First as Farce, Then As Tragedy
In early 2017, when the Trump Administration was new and strange and still funny in an absurdist, comic way and not in the bleak, gallows humor way it is now, we all had a good laugh at the president's personal physician, Harold Bornstein, a man who looks like this:
Bornstein's story ended up being sad in the end, when after widely proclaiming the clearly-decaying septuagenarian president the picture of health, he accidentally let slip that he and Trump were both on Propecia, a common drug that treats hair loss. After this embarrassing revelation, Bornstein claimed that Trump's bodyguard and lawyer raided his office and stole many of his files, an event that he said left him feeling "raped, frightened, and sad."
But before that happened, it was a huge farce. The late-night shows had a field day, doing all sorts of bits on the weird-looking old dude who was clearly coerced by the president to say that Trump was a huge Chad alpha in real life and not just in horny Ben Garrison cartoons. Conan and Seth Meyers did the exact same bit and it wasn't all that funny either time, but people laughed and that was what we did, because humor was a way to #resist. This strange racist blob was the president and nobody really knew what that would look like yet, mostly because nobody was paying much attention to the people who would soon be literally staring down the barrel of the Trump administration's guns, on the border or in their homes or in other countries overseas.
In a press conference and tweets a few days or maybe 10 years ago, Trump repeatedly floated the possibility that a malaria drug called hydroxychloroquine (sold under the brand name Resochin, mostly in Pakistan) could be used to treat coronavirus. His source for this claim was a scholarly paper published by a French virologist named Didier Raoult. Didier Raoult also happens to be a guy who looks like this:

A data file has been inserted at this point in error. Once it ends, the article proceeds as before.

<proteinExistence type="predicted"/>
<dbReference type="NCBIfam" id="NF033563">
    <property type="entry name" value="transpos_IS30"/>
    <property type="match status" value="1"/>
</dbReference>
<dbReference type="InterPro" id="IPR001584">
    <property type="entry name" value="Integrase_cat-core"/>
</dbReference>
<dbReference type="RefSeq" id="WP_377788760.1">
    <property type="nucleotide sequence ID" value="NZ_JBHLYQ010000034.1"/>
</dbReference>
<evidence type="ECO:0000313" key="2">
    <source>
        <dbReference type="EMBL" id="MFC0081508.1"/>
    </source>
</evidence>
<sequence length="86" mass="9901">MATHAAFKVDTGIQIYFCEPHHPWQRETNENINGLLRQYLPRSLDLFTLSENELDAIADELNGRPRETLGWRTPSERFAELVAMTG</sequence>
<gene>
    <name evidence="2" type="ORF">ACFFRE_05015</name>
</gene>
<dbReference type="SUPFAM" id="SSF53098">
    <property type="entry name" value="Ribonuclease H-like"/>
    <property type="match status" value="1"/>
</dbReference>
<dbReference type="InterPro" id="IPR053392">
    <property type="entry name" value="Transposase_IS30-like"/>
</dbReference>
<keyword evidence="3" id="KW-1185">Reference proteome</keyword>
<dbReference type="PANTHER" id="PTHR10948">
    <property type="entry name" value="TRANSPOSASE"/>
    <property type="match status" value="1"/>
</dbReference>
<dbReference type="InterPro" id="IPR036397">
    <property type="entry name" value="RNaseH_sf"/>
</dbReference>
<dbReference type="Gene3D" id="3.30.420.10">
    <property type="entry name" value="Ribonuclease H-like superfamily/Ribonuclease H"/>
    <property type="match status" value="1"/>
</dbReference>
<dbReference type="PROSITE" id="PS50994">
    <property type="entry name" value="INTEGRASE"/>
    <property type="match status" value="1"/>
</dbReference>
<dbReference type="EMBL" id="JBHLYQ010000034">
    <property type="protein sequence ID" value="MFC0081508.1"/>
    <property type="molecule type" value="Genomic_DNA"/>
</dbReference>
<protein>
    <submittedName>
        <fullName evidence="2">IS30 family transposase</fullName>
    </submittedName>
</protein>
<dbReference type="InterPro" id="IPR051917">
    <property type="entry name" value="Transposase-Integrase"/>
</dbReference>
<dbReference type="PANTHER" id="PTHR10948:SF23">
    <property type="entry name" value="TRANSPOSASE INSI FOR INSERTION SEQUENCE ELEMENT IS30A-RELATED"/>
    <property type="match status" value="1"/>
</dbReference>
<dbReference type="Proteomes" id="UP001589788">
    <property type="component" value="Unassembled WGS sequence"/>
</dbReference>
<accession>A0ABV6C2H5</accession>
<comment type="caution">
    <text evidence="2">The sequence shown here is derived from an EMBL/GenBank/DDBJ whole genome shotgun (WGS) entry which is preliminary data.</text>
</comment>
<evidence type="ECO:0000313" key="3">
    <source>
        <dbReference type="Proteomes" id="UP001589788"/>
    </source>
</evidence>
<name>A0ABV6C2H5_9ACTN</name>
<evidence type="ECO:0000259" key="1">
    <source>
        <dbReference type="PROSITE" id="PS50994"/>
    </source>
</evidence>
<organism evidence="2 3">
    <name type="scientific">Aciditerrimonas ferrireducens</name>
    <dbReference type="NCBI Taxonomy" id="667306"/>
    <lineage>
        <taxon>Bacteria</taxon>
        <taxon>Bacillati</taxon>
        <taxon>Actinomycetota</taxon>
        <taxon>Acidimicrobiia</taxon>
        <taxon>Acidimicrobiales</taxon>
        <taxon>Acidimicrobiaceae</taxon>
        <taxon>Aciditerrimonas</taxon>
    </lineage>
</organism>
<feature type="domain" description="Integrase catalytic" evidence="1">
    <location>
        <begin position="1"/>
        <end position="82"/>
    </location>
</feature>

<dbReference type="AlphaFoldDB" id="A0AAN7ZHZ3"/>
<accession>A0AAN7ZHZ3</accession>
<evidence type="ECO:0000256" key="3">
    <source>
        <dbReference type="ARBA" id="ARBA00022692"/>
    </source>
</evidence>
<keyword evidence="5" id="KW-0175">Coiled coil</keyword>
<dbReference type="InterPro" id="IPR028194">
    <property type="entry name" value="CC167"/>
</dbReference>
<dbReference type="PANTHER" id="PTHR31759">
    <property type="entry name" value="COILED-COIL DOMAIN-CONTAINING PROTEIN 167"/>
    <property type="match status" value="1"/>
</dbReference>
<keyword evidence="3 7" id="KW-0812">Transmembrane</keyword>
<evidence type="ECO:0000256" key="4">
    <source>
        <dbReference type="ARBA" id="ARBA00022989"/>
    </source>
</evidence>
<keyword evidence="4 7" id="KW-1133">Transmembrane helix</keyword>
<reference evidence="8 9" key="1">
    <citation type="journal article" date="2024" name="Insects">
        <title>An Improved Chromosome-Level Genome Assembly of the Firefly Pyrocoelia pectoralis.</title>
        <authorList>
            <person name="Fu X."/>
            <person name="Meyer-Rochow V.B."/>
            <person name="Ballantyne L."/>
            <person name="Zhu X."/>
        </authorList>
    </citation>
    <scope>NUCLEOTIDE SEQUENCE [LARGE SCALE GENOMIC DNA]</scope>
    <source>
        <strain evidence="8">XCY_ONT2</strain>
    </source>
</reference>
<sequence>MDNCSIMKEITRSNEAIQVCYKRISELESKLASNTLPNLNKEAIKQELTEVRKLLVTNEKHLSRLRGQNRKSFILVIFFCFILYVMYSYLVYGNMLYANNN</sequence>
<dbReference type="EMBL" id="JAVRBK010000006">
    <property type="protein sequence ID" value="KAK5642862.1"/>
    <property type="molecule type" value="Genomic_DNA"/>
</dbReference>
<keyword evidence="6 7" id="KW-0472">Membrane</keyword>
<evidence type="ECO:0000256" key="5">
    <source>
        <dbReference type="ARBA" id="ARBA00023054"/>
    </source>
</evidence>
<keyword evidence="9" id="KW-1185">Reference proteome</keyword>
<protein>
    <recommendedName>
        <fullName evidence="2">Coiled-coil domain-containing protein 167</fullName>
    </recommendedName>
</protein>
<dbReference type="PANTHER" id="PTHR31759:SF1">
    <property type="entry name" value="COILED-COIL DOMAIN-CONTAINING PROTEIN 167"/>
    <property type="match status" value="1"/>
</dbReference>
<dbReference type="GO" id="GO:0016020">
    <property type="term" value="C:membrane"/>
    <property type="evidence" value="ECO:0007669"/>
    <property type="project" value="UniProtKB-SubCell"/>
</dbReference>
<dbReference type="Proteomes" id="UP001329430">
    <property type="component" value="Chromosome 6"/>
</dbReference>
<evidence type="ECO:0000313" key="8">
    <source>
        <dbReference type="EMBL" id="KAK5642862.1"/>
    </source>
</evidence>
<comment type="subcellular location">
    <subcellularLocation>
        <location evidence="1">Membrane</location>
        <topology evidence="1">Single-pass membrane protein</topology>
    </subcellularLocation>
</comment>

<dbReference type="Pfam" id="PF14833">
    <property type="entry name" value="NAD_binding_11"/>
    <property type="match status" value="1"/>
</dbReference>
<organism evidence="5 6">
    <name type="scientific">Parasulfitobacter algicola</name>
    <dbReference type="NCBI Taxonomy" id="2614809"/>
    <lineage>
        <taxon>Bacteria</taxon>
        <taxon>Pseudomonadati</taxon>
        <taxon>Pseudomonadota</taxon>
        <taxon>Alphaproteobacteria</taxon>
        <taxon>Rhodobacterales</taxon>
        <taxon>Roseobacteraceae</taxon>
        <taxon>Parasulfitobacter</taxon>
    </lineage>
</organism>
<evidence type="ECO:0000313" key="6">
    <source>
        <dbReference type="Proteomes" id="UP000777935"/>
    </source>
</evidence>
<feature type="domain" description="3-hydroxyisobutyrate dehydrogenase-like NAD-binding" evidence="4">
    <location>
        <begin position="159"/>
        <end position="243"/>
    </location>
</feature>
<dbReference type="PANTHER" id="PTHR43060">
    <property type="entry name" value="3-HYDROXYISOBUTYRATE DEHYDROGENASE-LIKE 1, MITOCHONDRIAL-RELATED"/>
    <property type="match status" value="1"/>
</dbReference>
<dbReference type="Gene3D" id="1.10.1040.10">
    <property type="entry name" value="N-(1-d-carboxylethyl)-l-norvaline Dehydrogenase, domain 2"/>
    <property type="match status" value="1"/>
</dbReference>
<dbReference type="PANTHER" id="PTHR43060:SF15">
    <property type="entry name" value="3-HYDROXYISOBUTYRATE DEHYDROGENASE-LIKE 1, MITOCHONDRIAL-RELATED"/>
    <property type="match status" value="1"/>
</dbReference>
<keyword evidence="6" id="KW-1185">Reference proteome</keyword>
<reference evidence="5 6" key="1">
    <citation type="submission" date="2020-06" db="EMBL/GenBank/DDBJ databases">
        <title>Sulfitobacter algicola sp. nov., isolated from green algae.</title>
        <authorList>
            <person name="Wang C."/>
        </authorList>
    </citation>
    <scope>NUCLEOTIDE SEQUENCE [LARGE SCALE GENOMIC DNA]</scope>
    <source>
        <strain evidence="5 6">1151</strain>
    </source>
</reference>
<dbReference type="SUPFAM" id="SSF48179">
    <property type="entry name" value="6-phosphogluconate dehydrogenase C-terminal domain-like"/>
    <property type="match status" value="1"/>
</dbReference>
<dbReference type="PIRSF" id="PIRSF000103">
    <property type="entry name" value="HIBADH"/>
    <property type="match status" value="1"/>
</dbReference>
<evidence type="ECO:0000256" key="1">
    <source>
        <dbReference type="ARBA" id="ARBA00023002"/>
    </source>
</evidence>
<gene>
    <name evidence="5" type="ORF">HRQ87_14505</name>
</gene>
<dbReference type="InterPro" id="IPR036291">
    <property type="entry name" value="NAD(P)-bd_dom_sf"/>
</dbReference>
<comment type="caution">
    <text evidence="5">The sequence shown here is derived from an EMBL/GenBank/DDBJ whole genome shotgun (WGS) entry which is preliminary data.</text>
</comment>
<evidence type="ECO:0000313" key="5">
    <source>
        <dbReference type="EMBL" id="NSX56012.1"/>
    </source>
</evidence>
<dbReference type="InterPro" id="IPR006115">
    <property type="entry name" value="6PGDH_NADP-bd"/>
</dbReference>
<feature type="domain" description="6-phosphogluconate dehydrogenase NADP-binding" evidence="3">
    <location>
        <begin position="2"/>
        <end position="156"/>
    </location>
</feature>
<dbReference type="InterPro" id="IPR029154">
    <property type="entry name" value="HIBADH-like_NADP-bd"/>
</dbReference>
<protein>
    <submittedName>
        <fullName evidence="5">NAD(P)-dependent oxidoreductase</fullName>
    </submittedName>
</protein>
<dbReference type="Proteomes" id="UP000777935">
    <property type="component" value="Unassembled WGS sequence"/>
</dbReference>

As Tom's tweet notes, Raoult has a checkered past: He's a climate change skeptic who's recently downplayed the pandemic and has a history of playing fast and loose with research data. But sure enough, after the president talked about the drug as a treatment for COVID-19, people started taking his word as scientific gospel.
If you've been following the news for the past week or so (who hasn't?), you probably know what happens next. A man in Arizona died after ingesting a fish antiparasitic called chemical chloroquine phosphate, which he and his wife mistakenly believed was the same as the malaria drug meant for humans. Bottles of the same toxic substance are still flying off the shelves. The president takes no responsibility for any of this. We are no closer than we were to an actual vaccine or treatment for the virus; even if Raoult's research isn't complete horseshit, it's unlikely that hydroxychloroquine will be the miracle drug that halts its spread.
In his book The Eighteenth Brumaire of Louis Napoleon, which I have not read but looked up on Wikipedia a minute ago, Karl Marx, paraphrasing Hegel, wrote that historical events and personas often repeat, adding that they do so the first time as tragedy, the second time as farce. Later on, Slavoj Žižek drew on the phrase for the title of one of his books which I also haven't read. It's a witty phrase, and one you can see play out in daily life all the time: Trump could be read as a farcical interpretation of Ronald Reagan's cult of personality; Joe Biden's candidacy is the Democratic Party trying to advance everything that Hillary Clinton offered all over again and yet somehow stupider and worse. But in the case of fucked-up-looking guys dispensing medical advice, I'd argue that the phrase should be flipped. The farce came first. Now all that's left is tragedy.